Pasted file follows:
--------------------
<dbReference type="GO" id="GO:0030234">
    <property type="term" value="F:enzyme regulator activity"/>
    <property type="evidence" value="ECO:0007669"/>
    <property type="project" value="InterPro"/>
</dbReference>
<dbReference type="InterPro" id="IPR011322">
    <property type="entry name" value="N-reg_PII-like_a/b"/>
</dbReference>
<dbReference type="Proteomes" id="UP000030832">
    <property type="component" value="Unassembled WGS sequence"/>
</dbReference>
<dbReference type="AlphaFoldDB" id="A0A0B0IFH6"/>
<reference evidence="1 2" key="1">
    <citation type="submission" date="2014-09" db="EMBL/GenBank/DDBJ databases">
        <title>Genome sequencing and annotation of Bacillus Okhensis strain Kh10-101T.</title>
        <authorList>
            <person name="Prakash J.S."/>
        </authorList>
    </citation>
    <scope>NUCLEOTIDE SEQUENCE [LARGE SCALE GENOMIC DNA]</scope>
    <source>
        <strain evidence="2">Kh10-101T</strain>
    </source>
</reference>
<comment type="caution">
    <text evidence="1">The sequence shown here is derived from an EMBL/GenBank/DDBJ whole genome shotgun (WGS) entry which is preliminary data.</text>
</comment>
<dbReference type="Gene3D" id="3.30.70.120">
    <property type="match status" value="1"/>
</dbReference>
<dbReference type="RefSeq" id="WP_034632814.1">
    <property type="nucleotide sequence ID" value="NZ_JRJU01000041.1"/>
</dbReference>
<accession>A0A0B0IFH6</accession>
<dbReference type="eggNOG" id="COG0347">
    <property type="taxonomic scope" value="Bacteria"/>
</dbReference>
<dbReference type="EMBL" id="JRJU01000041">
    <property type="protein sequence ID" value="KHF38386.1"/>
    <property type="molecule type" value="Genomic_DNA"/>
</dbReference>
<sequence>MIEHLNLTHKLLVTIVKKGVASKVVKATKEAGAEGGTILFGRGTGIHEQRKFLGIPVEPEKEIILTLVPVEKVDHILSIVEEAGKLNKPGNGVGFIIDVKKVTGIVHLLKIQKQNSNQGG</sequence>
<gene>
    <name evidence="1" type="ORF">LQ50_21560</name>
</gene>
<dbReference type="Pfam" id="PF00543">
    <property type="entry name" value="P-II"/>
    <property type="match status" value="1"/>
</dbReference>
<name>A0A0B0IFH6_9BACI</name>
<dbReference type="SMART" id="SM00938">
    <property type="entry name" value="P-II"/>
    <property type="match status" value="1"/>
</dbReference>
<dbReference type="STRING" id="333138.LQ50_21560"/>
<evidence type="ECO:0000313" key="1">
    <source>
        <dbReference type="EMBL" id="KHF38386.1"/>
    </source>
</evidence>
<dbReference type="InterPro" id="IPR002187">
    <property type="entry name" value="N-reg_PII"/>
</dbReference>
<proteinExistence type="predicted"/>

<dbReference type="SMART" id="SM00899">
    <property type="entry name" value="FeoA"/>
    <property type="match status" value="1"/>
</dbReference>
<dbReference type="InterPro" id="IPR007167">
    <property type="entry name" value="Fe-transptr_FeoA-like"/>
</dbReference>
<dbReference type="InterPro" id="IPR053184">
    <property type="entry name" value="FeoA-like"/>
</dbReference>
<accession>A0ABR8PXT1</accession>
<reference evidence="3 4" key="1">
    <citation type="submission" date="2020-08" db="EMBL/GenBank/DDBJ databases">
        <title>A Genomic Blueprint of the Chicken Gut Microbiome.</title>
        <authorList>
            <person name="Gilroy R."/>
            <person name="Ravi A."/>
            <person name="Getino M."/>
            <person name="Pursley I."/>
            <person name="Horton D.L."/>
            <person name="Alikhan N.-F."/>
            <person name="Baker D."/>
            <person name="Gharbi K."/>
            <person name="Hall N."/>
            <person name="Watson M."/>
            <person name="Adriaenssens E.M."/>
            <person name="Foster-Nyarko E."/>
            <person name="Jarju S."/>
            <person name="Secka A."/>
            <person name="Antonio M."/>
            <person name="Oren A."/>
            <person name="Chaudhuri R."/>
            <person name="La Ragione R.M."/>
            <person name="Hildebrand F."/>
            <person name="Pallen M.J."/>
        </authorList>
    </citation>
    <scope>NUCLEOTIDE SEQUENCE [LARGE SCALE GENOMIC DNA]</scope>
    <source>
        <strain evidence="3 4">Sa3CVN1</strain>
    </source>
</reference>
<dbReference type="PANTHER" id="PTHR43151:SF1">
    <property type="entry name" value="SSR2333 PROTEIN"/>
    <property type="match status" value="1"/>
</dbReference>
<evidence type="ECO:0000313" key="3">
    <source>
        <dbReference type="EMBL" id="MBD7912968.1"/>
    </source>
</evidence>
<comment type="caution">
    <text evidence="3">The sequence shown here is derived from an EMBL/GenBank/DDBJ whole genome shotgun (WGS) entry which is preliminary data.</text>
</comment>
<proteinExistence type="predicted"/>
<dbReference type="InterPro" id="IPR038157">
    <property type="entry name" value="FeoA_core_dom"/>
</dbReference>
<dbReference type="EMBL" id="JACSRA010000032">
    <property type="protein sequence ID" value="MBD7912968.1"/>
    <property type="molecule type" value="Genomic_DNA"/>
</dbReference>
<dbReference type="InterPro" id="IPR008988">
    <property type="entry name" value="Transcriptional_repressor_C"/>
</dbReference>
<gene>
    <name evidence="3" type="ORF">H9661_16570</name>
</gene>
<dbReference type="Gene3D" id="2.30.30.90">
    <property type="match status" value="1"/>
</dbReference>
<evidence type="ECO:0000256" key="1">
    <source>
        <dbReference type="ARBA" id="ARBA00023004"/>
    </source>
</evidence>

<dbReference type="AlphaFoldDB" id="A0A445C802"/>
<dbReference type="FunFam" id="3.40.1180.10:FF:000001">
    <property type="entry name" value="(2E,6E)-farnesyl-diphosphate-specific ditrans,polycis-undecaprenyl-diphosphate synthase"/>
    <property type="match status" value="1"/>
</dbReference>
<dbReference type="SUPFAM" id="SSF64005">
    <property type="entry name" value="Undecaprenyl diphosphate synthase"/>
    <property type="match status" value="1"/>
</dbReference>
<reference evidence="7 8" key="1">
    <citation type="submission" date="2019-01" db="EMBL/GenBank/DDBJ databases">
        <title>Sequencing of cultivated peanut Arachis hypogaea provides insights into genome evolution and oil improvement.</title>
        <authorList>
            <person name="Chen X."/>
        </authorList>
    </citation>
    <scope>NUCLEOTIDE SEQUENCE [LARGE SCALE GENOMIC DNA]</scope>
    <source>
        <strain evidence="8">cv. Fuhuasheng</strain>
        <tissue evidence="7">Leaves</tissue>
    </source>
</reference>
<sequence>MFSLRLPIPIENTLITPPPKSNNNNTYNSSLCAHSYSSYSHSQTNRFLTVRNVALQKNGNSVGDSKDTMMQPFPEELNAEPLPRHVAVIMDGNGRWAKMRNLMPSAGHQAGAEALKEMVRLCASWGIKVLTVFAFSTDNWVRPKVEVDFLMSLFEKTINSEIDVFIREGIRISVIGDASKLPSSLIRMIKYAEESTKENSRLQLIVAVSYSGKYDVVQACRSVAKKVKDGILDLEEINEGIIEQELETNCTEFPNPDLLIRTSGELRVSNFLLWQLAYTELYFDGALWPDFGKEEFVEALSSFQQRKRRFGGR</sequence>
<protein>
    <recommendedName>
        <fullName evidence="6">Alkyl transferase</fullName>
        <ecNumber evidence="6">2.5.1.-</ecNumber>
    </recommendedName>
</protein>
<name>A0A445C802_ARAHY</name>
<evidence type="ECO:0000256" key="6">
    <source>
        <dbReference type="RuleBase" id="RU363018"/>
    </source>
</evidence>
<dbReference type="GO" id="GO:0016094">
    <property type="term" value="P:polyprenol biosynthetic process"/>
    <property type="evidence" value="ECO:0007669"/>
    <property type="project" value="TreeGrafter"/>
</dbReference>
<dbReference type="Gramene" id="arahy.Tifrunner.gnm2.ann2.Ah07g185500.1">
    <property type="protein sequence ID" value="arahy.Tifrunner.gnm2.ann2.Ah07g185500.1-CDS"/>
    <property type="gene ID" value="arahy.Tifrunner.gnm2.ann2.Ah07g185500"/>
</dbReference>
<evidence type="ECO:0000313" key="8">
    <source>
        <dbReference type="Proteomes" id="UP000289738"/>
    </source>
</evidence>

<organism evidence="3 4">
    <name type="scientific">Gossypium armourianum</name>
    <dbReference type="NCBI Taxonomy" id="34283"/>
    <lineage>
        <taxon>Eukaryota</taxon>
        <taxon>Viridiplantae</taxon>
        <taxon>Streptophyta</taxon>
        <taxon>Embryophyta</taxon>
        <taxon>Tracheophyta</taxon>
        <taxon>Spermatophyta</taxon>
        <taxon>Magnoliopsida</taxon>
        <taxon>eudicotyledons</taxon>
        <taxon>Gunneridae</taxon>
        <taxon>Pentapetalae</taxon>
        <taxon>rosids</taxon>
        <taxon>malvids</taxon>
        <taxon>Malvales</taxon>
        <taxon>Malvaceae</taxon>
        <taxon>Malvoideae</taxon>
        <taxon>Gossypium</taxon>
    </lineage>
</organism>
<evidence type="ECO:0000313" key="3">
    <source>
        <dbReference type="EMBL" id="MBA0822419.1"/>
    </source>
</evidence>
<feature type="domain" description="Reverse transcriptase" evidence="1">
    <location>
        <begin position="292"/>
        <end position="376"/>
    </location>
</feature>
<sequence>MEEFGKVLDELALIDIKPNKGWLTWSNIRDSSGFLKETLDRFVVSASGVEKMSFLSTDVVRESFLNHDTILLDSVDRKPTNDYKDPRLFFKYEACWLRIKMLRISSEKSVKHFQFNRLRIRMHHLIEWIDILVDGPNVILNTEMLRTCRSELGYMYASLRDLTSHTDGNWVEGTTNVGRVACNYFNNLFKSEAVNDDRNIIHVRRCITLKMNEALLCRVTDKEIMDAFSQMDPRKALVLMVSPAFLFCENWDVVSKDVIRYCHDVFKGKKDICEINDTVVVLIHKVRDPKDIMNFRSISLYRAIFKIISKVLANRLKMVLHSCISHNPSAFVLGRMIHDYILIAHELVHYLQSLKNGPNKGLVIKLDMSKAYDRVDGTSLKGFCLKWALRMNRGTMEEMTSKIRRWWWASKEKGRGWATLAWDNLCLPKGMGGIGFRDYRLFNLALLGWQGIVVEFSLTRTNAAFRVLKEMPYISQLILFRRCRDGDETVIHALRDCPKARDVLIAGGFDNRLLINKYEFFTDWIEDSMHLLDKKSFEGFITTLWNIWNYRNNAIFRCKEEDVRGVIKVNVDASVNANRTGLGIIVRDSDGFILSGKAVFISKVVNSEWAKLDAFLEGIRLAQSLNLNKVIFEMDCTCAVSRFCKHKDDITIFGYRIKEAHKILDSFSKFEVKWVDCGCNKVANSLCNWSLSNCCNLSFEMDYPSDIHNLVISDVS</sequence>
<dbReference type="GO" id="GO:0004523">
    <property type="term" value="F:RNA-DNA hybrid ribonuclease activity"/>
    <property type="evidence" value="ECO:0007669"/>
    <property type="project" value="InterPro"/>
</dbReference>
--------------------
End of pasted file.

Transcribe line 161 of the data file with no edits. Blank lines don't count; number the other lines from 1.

    </source>